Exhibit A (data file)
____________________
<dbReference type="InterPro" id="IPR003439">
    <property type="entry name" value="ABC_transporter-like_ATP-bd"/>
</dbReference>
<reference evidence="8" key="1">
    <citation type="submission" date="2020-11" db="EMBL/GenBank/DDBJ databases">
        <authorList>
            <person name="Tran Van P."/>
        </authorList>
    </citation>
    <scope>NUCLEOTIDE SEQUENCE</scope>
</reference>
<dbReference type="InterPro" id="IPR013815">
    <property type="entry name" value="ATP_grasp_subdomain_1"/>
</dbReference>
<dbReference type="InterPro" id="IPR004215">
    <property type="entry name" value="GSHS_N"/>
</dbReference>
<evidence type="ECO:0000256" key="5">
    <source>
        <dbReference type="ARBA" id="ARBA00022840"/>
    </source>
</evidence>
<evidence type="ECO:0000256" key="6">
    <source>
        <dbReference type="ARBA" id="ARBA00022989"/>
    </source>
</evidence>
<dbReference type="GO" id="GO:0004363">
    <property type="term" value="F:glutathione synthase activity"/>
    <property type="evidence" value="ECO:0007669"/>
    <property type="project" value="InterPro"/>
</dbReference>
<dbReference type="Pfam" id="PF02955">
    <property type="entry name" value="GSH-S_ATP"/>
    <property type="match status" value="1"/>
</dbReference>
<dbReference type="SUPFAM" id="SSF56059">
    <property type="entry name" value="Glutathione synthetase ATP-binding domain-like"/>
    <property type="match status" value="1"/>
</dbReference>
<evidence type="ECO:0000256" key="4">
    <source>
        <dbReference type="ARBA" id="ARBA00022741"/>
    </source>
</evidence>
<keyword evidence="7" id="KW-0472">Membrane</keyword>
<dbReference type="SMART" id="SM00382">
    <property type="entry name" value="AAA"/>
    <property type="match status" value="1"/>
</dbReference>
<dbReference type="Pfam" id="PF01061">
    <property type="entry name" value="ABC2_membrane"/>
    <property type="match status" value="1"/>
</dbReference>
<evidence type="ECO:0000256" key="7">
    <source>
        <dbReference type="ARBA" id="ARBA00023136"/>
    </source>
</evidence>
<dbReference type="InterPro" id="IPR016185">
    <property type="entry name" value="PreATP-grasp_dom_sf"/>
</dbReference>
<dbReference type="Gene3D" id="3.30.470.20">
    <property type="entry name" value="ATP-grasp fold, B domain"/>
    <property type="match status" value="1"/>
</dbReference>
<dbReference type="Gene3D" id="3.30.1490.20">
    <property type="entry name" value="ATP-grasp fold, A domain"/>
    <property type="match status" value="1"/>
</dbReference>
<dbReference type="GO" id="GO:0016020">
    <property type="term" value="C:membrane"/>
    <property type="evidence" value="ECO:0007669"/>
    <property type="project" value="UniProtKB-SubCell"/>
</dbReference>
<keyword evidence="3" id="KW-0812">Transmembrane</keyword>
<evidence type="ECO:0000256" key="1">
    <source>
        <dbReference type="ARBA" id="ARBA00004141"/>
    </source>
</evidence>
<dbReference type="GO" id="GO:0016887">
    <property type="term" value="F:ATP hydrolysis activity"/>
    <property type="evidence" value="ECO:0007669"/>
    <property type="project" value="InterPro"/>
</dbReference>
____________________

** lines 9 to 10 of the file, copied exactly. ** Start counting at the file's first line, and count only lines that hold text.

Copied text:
    </citation>
    <scope>NUCLEOTIDE SEQUENCE</scope>